A detailed 1864 town MAP showing residents.
An 1864 map of Black River
An 1864 map of Evans Mills
An 1864 map of The Lost Community of Leraysville
An 1864 map of The Hamlet of Sanford Corners
1918 TOWN OF LERAY FARM MAP
A list of POSTMASTERS in the town in existing and discontinued postoffices.
1810 Census - Town of LeRay
NORTHERN NEW YORK BUSINESS DIRECTORY 1867-68
Family sketches from CHILD'S GAZETTEER for the Town of LeRay.
Child's Business Directory for the Town of Le Ray.
Haddock's Family Sketches - Town of Leray
Town of Le Ray 1890 Census of Civil War Veterans
Civil War Soldiers Buried in the Town of Le Ray
1863 Civil war draft and exemption list
Bartlett's Cemetery Inscriptions for the Town of LeRay.
Vital Records 1847-1849 for the Town of LeRay.
|Town Historian||ROBERT BOUCHER||629-4914||PO Box 321, Evans Mills 13637|
|Town Clerk||MARY C. SMITH||629-4052||8433 Willow St; Evans Mills 13637|
|Black River Village Historian||WILLIAM REICHARD||773-5179||28411 NYS Rt 126 Black River 13612|
|Black River Village Clerk||KATHIE MONTIGELLI||773-5721||Village Office; PO Box 266; Black River 13612|
|Black River Free Library||SANDRA LAMB||773-5163||102 Maple St, Black River 13612|
|Evans Mills Public Library||HELEN TOOLEY||629-4483||Noble St; Evans Mills 13627|
|Evans Mills Village Clerk||MARILYN HANSON||629-4753||PO Box 356; Evans Mills 13627|
P.O. Box 504
Carthage, NY 13619
Organized in 1977, this society averages over 600 members, and has microfilmed the Carthage Republican newspaper. The microfilm is deposited in the Carthage Library. They have published books. Their holdings include a working chapel, and a one room school. Carthage lies on the border of Lewis County, so that the society covers part of Lewis as well as the western townships of Jefferson County. The society collects material from three central school districts, the Copenhagen Central, Carthage Central, and Indian River school districts. This area includes parts of the townships of Theresa, Philadelphia, Antwerp, Le Ray, Wilna, and Champion. Their 21 directors represent the various communities within this area.
History of the Town of Leray linked from Shirley Farone's Home Page taken from CHILD'S GAZETTEER OF JEFFERSON COUNTY by HAMILTON CHILDS, published in 1890, transcribed by Shirley Farone.
History of the Town of Leray from "Ray's Place", as found in OUR COUNTY AND ITS PEOPLE by EDGAR C. EMERSON, 1898.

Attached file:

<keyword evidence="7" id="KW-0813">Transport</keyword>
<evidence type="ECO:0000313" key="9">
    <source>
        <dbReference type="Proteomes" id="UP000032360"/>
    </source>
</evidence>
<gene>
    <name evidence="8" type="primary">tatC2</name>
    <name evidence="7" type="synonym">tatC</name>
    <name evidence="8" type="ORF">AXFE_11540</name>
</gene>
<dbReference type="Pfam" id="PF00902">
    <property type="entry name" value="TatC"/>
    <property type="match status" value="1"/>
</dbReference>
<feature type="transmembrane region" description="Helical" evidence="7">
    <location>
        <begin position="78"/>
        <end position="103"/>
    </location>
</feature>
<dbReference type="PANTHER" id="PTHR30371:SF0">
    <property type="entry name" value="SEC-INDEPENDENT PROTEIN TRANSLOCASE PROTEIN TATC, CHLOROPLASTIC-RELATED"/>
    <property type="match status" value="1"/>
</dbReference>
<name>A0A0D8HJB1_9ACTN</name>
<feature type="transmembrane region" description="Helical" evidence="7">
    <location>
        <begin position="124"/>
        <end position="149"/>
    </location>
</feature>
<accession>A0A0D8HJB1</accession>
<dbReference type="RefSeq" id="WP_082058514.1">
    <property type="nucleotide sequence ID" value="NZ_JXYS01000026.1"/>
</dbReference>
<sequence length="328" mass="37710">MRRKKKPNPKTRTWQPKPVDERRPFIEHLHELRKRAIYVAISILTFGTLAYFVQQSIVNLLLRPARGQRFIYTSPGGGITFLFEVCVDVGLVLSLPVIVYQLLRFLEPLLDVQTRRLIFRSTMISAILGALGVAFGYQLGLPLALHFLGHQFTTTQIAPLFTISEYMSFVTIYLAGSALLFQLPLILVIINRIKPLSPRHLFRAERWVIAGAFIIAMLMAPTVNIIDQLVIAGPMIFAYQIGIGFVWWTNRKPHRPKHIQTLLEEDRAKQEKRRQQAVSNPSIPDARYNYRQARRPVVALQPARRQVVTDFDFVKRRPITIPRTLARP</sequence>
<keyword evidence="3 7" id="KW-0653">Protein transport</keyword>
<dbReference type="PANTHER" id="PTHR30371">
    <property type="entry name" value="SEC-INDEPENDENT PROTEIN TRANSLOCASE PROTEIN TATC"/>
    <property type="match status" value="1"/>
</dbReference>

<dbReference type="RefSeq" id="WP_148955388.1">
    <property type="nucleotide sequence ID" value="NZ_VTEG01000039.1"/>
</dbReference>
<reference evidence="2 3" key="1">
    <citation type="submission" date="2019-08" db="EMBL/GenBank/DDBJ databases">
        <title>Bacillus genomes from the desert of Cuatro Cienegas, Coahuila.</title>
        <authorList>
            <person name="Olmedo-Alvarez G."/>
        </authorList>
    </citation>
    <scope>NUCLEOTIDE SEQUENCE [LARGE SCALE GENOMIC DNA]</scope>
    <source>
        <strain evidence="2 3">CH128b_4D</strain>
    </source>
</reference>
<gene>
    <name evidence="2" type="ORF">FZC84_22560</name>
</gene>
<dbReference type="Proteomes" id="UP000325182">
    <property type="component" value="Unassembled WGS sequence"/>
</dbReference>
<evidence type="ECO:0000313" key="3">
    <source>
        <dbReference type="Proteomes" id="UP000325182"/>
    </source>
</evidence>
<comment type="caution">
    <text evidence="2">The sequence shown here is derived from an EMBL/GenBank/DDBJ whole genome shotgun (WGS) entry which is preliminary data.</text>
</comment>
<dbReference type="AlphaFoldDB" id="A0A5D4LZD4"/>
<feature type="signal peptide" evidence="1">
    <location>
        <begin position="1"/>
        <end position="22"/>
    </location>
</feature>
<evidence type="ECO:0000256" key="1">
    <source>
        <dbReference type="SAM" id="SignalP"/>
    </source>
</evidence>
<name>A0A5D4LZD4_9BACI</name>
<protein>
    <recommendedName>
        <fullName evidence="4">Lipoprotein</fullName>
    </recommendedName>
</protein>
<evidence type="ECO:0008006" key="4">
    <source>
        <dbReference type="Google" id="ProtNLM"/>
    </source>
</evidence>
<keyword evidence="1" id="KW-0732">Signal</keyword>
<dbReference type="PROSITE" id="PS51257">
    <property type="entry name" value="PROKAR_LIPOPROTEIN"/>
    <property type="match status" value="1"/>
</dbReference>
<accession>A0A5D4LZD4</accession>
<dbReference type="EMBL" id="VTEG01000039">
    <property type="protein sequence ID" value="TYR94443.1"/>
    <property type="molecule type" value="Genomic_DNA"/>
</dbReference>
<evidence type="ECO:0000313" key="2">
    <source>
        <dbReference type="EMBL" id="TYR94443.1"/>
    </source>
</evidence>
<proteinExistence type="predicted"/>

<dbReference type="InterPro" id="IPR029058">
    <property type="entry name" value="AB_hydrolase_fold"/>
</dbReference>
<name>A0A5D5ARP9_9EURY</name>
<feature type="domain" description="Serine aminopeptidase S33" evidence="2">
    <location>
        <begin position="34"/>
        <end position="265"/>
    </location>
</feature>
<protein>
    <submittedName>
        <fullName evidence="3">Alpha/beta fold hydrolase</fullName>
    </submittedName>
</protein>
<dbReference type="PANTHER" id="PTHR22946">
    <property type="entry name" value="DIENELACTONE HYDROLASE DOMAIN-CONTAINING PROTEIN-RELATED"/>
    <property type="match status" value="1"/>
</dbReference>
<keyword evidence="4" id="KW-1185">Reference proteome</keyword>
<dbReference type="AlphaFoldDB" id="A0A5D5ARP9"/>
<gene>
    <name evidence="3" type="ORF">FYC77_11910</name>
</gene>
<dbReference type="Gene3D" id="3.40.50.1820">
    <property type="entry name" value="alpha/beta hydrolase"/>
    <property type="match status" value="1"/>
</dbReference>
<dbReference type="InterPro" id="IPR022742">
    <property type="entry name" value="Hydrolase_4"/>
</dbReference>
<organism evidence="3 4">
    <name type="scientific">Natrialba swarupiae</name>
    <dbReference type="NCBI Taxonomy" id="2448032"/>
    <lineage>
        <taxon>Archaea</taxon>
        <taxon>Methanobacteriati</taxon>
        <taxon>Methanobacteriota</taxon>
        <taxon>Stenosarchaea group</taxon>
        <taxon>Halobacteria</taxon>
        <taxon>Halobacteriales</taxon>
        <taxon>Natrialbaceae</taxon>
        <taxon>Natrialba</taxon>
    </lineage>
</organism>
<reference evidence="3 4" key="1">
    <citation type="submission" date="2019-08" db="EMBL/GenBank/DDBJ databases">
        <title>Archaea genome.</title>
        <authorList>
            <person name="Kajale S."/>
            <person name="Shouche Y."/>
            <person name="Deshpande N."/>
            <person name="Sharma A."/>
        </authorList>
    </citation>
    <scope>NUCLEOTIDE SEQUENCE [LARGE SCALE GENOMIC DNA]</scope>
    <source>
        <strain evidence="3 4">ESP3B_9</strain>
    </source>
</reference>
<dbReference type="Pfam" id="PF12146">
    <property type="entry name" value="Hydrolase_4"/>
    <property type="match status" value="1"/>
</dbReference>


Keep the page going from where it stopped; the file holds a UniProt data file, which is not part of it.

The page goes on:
History of the Town of Leray,taken from A HISTORY OF JEFFERSON COUNTY IN THE STATE OF NEW YORK by FRANKLIN B. HOUGH, A. M., M.D., linked from Shirley Farone's Home Page.
A list of contributors to The History of Jefferson County 1878, by Durant and Pierce.ray
History of the Town of LeRay, from Durant and Peirce's History of Jefferson County, 1878.
When Le Ray was originally established in 17 February 1806, parts of Alexandria and Wilna, and all of present Theresa, Antwerp and Philadelphia made up the town. This town is nearly in the middle of the county, and is surrounded by Theresa and Philadelphia on the northeast, Wilna and Champion on the southeast, Rutland and Watertown on the south, and Pamelia and Orleans on the west. Today nearly half of Le Ray, the southeast portion, lies within Fort Drum's military reservation. Black River forms its southern boundary, while Indian River and Pleasant Creek also flow through the town.
The Town of Antwerp was detached in 1810, part of Wilna in 1813, part of Alexandria, including Theresa and all of Philadelphia in 1821. Le Ray was named for the proprietor, James Le Ray de Chaumont. Many small communities were founded in Le Ray, some of which were swallowed up and extinguished by Fort Drum. As listed by historian Emerson, they included Le Raysville, Evans Mills, Slocumville, Sanford's Corners, Joachim, now an archaelogical site, Ingerson's Corners, Great Bend, named for the great bend of the Black River, Felts Mills, and Black River village.
From the 1864 Jefferson County Atlas: a summary of statistics for Leray ACRES OF LAND Improved 38,268 1/4 Unimproved 14,592 VALUATION Real Estate 667,208 Personal Property 129,173 Total 796,381 POPULATION Males 1,756 Females 1,627 Number of Dwellings 611 Number of Families 628 Freeholders 515 SCHOOLS Number of Districts 19 Children Taught 1,247 LIVE STOCK Horses 998 Working Oxen and Calves 1,528 Cows 3,258 Sheep 17,787 Swine 1,530 AGRICULTURAL PRODUCTS Bushels of Grain Winter 11,999 Spring 87,962 3/4 Tons of Hay 6,242 Bushels of Potatoes 16,759 Bushels of Apples 7,322 Dairy Products Pounds of Butter 249,898 Pounds of Cheese 257,182 YARDS OF DOMESTIC MANUFACTURE 4,312
Names of the early settlers
|ADAMS, Sarah |
ANTHONY, Paul Jr.
ANTHONY, Paul Sr.
BELLINGER, ADAM P.
BELLINGER, FREDERICK H.
CALDWELL, DAVID M.
EVANS, Gen. Samuel
FAIRBANKS, William B. R.
HARRIS, Chloe (Sheldon)
HATCH, Rufus Sr.
HOOVER, Betsey C.
JEWETT, Capt Ezekiel
KANADY, SAMUEL C.
MURPHY, JAMES J.
PETRIE, JOSIAH J.
SHEW, Godfrey J.
SLOAN, STEPHEN D.
STEWART, JOHN V.
STEWART, PATRICK S.
WILBUR/WILBOR, Clark E.
WILSON, John Gregg
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